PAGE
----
Why is it in the news?
- During the April-August period of fiscal year 2023-24, India’s fiscal deficit reached 36% of the Budget Estimate (BE), compared to 33% during the same period in the previous fiscal year.
- In absolute terms, the fiscal deficit amounted to ₹6.42-lakh crore by the end of August, according to data from the Controller General of Accounts (CGA).
- The government has set a fiscal deficit target of ₹17.87-lakh crore, which is equivalent to 5.9% of GDP, down from 6.4% in FY23.
About Fiscal Deficit
- Fiscal deficit represents the difference between government income and expenditure and indicates the total amount of borrowing required by the government.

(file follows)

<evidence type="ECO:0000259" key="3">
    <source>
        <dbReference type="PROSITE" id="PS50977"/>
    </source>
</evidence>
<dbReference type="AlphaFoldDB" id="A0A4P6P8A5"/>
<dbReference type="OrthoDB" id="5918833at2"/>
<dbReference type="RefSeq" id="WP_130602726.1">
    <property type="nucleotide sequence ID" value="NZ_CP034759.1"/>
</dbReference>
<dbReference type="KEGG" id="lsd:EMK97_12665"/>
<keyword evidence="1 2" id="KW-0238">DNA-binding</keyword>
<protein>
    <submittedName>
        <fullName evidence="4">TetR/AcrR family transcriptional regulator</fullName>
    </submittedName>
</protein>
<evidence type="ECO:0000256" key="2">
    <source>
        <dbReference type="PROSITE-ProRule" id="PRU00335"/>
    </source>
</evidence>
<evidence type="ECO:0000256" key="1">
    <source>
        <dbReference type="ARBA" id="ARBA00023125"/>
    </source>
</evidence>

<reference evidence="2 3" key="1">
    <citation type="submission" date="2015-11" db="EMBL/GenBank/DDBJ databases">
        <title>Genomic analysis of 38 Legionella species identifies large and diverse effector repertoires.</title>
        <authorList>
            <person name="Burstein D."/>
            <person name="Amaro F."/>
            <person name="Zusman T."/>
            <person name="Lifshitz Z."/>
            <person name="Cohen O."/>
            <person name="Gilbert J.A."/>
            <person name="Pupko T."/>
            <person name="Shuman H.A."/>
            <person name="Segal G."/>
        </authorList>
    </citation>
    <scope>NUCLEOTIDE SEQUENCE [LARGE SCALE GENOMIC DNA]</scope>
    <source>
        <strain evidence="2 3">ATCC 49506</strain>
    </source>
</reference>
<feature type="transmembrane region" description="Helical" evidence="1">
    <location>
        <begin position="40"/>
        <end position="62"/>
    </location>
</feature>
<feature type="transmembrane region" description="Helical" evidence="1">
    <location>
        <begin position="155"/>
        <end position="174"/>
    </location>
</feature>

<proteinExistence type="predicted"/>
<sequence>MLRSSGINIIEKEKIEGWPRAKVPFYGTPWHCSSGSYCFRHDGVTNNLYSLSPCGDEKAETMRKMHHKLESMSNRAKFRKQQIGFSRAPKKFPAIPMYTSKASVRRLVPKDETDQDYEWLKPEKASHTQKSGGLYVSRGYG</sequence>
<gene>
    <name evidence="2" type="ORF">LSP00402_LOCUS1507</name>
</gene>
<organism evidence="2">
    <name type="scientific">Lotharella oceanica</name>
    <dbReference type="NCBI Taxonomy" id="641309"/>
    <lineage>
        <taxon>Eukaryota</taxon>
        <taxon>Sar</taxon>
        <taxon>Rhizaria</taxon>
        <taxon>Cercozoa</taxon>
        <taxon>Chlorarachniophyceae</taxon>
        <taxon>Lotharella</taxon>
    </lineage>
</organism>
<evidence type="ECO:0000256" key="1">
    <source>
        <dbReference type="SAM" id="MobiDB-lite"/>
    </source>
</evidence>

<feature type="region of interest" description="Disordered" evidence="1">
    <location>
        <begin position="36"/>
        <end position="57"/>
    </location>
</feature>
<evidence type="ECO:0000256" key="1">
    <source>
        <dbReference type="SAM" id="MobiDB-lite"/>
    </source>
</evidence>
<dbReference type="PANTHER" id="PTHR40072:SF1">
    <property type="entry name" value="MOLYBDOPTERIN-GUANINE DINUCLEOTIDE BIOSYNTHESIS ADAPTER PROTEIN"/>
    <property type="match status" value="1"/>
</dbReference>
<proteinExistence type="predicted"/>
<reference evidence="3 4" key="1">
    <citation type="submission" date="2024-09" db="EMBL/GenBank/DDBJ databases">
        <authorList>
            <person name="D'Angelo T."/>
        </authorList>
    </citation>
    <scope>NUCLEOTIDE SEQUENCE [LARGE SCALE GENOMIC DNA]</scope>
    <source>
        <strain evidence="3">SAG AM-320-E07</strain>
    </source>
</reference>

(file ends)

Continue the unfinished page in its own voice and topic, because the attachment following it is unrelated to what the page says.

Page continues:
- Expressed as a percentage of the country’s GDP, it indicates the extent to which the government must borrow to cover its expenses.
- High Fiscal Deficit can lead to inflation; may result in currency devaluation; and increases the government’s debt burden.
- Low Fiscal Deficit is a sign of fiscal discipline and a healthy economy.
- Allows the government to boost spending on public services and infrastructure, stimulating economic growth.
- Facilitates funding for long-term investments like infrastructure projects.
- Can lead to job creation, reducing unemployment and improving living standards.
- Persistent high fiscal deficits lead to growing government debt, placing a burden on future generations.
- Large fiscal deficits can increase the money supply, resulting in higher inflation and reduced purchasing power.
- Heavy government borrowing for deficit financing can raise interest rates, making it difficult for the private sector to access credit and crowding out private investment.
- Excessive fiscal deficits may necessitate borrowing from foreign sources, depleting foreign exchange reserves and impacting the balance of payments.